FBI Director Wray is under renewed scrutiny from Trump after the Justice Department abandons the Flynn case

FBI Director Wray is under renewed scrutiny from Trump after the Justice Department abandons the Flynn case
FBI Director Wray is under renewed scrutiny from Trump after the Justice Department abandons the Flynn case

Attorney General William Barr's push in recent weeks to reverse the prosecution of former Trump national security adviser Michael Flynn has had the unintended effect of inflicting collateral damage on FBI Director Christopher Wray, who is now being shot at by President Donald Trump.

Barr moved Thursday to drop the charges against Flynn, who pleaded guilty twice to two judges to lying to the FBI, citing the findings of an internal review that concluded the case was without merit. Wray was not with the FBI when the Flynn case began. But that hasn't mattered much to critics who believe that he hasn't done enough to make changes in the office.

The president named Wray in 2017 after firing James Comey. Since then, Wray, as is his style, has largely kept a lower profile than his predecessor, and has tried to distance himself and the bureau of former leaders who oversaw the start of the 2016 investigation into the interference. election campaign and links with Trump Campaign.

The FBI has said that under Wray, the bureau has cooperated with multiple investigations into the FBI's handling of Russia's investigation into the fact that Trump remains agitated. Wray also enjoys a good relationship with Barr, who has privately relayed that support to Trump, according to an administration official.

But a review of the Flynn case by federal prosecutor Jeffrey Jensen has helped reignite criticism of the president and his supporters, not only from the office but also from Wray.

In recent weeks, the Justice Department provided Flynn's lawyers with a cache of documents prominently featured in conservative media stories alleging that FBI corruption was at work in the investigation of former Trump national security adviser. That sparked a tidal wave of calls for Wray's firing of prominent Fox News hosts, whom the President is known to observe.

On Friday, Trump made his discontent with Wray clear in a call to the Fox News morning show.

"Well, a lot will be said in the coming weeks and let's see what happens," Trump said when asked about Wray. "It was named by (former Deputy Attorney General) Rod Rosenstein."

The president continued a rambling criticism of Wray, without citing details of what the FBI director did wrong, saying, "Let's see what happens to him. Look, the jury is still out on that, but it would have been much easier if he came out instead of dodging and going through 19 different ways except through the FBI. "

Wray's conservative criticism of the Flynn case reached such a point in recent days that the FBI issued an unusual statement defending the director.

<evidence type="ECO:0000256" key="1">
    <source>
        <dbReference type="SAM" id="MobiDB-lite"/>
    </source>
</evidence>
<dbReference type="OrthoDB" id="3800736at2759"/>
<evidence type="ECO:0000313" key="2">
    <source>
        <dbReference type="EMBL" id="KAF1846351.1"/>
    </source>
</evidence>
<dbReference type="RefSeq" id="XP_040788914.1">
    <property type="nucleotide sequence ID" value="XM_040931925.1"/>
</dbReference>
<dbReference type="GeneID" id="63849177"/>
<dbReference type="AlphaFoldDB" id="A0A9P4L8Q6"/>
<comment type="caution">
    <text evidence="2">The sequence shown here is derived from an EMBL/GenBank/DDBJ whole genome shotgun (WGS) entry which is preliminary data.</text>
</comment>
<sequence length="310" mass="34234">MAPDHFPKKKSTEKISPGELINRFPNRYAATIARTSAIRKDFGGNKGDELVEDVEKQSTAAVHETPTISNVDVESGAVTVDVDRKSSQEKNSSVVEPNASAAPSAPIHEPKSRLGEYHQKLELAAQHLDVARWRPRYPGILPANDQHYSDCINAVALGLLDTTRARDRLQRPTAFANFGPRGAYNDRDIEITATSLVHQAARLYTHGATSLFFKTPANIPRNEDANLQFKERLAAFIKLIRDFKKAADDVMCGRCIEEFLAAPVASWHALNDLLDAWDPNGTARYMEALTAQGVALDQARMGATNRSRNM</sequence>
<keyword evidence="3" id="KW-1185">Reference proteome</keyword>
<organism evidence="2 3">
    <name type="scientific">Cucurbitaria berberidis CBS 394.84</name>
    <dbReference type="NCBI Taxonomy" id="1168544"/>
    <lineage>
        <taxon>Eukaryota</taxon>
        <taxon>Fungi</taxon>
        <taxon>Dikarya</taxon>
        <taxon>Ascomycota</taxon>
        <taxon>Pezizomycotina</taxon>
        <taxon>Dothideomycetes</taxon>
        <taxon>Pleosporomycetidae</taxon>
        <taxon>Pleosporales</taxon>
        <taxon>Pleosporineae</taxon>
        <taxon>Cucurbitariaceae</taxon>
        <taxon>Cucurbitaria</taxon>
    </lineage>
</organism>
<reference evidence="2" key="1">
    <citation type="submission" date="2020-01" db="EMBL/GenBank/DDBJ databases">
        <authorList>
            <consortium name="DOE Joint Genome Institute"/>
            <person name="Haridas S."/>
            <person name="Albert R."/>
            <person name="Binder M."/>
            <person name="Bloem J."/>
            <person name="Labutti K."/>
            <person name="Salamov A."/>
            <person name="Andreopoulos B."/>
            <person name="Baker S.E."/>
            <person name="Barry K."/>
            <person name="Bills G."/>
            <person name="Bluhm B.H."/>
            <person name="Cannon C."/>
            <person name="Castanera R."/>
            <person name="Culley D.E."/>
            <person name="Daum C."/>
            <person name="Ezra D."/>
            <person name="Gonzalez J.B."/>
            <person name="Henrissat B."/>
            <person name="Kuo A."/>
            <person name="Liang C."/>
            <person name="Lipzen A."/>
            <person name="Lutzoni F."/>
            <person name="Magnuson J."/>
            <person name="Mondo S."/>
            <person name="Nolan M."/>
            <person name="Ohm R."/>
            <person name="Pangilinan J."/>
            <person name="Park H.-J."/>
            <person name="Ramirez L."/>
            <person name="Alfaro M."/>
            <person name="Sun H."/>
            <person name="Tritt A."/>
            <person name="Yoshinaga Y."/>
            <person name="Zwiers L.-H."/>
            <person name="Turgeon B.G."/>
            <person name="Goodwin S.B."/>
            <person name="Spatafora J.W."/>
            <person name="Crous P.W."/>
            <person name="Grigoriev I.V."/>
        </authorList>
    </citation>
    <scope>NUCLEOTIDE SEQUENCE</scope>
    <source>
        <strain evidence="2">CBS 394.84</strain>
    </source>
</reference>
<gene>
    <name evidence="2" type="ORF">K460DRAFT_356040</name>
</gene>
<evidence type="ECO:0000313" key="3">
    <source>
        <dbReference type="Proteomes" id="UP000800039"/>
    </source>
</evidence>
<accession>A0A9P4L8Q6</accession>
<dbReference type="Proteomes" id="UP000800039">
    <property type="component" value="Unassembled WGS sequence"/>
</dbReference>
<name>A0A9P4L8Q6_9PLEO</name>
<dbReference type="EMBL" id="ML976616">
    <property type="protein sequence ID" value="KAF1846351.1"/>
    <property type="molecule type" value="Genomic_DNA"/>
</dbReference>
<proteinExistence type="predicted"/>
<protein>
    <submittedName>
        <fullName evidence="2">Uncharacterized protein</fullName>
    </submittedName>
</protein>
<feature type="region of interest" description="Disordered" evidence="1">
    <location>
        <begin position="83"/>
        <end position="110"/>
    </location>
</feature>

"Under the leadership of Director Wray, the FBI has cooperated fully and has been transparent with the review conducted by Attorney Jeff Jensen, as well as with Attorney John Durham and with Inspector General Michael Horowitz. Regarding certain documents in the Michael Flynn is a matter of the 2016-2017 period that is now the subject of reports by the press, the FBI previously produced those materials to the Inspector General and the US Attorney Durham, "said the FBI.

"Director Wray remains firmly committed to addressing failures under the previous leadership of the FBI while upholding the fundamental principles of rigor, objectivity, responsibility, and ownership in fulfilling the Office's mission to protect the American people and uphold the Constitution," added the FBI.

Barr has tried to come to the rescue of Wray, offering a rebuttal at various points in recent months to other conservative allies of the president who have increased their criticism of the FBI director.

In interviews, Barr was quick to point out that Wray has cooperated with multiple exams ordered by Barr in the FBI's handling of sensitive issues, including probes led by Durham and Jensen that are often used by Trump to obtain political points.

"He has been a great partner to me in our effort to restore the confidence of the American people in both the Department of Justice and the FBI," Barr told CBS News on Thursday.

Barr also tried Thursday to protect Wray from attacks that the FBI had been withholding recently released documents, including internal emails and meeting notes, which supported the Justice Department's revocation in the Flynn case.

There are many cases in the Department of Justice and I do not consider it the responsibility of the director to ensure that all documents are produced in each case, "Barr said.

Wray has tried to distance himself from the controversy surrounding Comey, his predecessor, and in his first few months at the top of the office, he replaced the top executives who were part of Comey's leadership team.

He also moved quickly to condemn and implement corrective measures after the Justice Department inspector general revealed last year that FBI officials, under Comey, had made a series of mistakes and failures in trying to monitor a member of the Trump campaign as part of the Russia investigation.

"I am not someone, as is clear to many people, who expresses himself with hyperbole and strong rhetoric. I am someone who reflects his views through action," Wray testified in front of a House panel in February.

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